One of the first things you pick up when you spend time with Francesco is his passion. He looks at this opportunity as a long-term project. His aim is to blend tradition with innovation, tradition because it’s a “history of yourself, your culture and your territory.” As far as innovation goes, it’s about experimenting, coming up with new flavors. He’s extremely pleased with the team he has in his kitchen and is training them to respect the ingredients and learn why tradition matters. “Cuisine is like the history of human beings. We look to the future and progress, but we can never forget the past.” He stresses the necessity of mastering the techniques of the past before you can start innovating. He’ll give a cook olive oil, eggs, salt and lemons and ask them to make mayonnaise. He feels once they learn the techniques of the past they can begin to work on the future.
He grew up in a family that spent a great deal of time cooking and ranching. His family raised and butchered rabbits, chickens, turkeys and pigs. Family was his school, he says, and his earliest memories of developing a love for cooking was at about the age of five. Each September all the women in the family would gather in the back yard with 60 to 100 cases of tomatoes and make Pomodoro sauce for the year, while his uncles made the flame and sterilized the bottles. It was like “party time” he says, as he recalls messing with all the tomatoes. They made olive oil the first two weeks of October, and in November and December is was pistachio harvest time. In mid to late December the family made wine. Later in the month, right before Christmas, the pigs were slaughtered. The only part he didn’t like was the big knife and hearing the pigs squeal. He recalls his grandmother being there with a sauté pan to collect the first blood which she would take into the kitchen and fry with a little salt and sugar. He admits it sounds disgusting, but he says it was so very sweet and delicious.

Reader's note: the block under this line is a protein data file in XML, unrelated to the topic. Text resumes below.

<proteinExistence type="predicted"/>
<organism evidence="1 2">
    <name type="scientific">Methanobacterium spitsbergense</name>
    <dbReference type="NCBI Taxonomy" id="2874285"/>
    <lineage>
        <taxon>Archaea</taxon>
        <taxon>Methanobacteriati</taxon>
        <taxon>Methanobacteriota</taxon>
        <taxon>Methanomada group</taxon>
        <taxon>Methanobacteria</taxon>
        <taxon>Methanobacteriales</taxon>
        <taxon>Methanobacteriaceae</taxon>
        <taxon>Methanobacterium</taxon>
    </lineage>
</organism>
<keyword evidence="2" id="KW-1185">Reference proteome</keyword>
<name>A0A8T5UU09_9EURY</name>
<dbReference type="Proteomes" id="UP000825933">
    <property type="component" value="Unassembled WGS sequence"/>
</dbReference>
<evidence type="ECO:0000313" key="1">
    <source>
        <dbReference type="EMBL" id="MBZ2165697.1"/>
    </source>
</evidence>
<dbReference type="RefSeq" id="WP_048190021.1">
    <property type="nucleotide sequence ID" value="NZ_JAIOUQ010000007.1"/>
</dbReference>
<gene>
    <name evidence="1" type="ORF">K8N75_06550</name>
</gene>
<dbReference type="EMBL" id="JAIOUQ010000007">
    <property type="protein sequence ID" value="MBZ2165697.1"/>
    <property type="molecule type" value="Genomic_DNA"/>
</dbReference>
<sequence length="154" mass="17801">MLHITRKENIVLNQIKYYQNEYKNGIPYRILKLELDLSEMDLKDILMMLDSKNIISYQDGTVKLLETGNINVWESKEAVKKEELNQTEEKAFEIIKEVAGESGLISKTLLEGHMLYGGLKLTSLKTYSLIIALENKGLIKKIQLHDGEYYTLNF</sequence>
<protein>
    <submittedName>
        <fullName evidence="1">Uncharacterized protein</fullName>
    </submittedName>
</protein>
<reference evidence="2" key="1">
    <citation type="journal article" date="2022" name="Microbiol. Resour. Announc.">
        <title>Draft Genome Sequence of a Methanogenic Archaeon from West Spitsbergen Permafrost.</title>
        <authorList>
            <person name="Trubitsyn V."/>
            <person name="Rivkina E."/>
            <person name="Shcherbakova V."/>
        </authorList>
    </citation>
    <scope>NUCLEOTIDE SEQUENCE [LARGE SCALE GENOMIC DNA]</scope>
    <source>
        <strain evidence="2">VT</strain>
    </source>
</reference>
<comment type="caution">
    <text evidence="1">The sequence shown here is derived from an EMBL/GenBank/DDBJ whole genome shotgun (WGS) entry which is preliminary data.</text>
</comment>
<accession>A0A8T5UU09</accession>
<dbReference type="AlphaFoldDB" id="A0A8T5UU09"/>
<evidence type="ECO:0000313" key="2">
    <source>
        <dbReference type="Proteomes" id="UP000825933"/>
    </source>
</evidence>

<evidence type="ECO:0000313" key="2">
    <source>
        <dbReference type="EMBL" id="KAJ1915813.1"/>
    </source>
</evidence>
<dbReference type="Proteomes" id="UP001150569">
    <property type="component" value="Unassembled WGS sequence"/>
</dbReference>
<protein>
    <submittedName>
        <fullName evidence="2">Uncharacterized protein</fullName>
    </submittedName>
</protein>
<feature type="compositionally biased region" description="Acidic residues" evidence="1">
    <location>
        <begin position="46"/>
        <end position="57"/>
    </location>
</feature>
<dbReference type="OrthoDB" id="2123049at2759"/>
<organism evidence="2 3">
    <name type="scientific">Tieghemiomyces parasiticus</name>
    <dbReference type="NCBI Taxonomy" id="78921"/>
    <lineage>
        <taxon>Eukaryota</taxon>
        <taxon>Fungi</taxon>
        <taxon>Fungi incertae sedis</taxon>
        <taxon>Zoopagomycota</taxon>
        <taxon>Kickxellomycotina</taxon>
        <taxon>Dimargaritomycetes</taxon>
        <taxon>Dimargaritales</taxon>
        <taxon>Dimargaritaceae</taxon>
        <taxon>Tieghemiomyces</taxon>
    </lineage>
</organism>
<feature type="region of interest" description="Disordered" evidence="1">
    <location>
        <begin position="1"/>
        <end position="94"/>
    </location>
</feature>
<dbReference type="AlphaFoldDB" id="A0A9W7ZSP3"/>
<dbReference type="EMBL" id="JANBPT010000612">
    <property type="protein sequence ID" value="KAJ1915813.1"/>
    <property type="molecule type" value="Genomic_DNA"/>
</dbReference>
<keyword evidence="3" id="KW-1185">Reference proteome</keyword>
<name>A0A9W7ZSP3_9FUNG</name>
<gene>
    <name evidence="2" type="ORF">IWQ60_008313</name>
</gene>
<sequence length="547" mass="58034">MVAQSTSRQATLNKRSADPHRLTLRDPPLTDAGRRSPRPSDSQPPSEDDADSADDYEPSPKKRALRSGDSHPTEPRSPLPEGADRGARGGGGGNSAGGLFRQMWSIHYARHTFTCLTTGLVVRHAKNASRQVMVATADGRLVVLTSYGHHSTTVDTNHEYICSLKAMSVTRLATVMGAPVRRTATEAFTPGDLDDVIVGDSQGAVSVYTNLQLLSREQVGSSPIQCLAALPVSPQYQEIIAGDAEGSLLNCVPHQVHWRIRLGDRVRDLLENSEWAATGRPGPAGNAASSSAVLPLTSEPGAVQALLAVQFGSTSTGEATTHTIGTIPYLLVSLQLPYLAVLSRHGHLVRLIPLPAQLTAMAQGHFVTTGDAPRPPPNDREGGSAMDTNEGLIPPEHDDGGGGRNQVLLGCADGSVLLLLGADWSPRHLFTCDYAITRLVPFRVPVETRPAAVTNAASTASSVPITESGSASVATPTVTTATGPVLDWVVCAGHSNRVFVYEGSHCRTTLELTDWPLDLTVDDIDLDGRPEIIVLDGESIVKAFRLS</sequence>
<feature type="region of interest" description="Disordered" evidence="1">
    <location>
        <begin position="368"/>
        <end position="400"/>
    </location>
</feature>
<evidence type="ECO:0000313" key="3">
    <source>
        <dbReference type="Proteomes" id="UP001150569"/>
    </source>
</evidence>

At Paisano’s he has one simple goal. He wants to provide the best culinary experience outside of Italy and he wants every guest to leave with a big smile. He certainly succeeded with us. Our evening began with sous vide pork belly cooked for 12 hours at 171 degrees with beets, goat cheese and crispy polenta. Packed with flavor and tender as can be, this was a great start. The second course was a Sicilian pasta with Bottarga, an Italian caviar if you will, compressed tuna roe aged and coated with wax. It was shaved over the pasta which had been tossed with tuna and tomatoes and served over a brilliant orange carrot sauce. He asked if we liked filet stuffed with Gorgonzola, and then proceeded to explain why the dish doesn’t always work. When you slice the beef to stuff the cheese, you leave a hole and the cheese often leaks out. His solution is the use of a natural enzyme called Activa RM. Brush it on the beef and it seals the cut. When you slice into the filet, all the cheese is still inside, melting and absolutely delicious.
At this point, we were introduced to Frania Mendivil, Pechanga’s Executive Pastry Chef. Not content to bring us one dessert each, she brought us two. Each. A feather light olive oil cake with strawberries and marscapone with a balsamic glaze. A dark chocolate mousse with caramelized hazelnuts, salt and caramel. Tiramisu with shaved dark chocolate and raspberries. Finally an apricot tower, for lack of a better word, with layer after layer of different presentations of apricots, simply beautiful to behold and a delight on the palate.
I’m excited to see what the future holds for Paisano’s and Chef Francesco. The present is well worth checking out.
Paisano’s at Pechanga. (951) 770-8506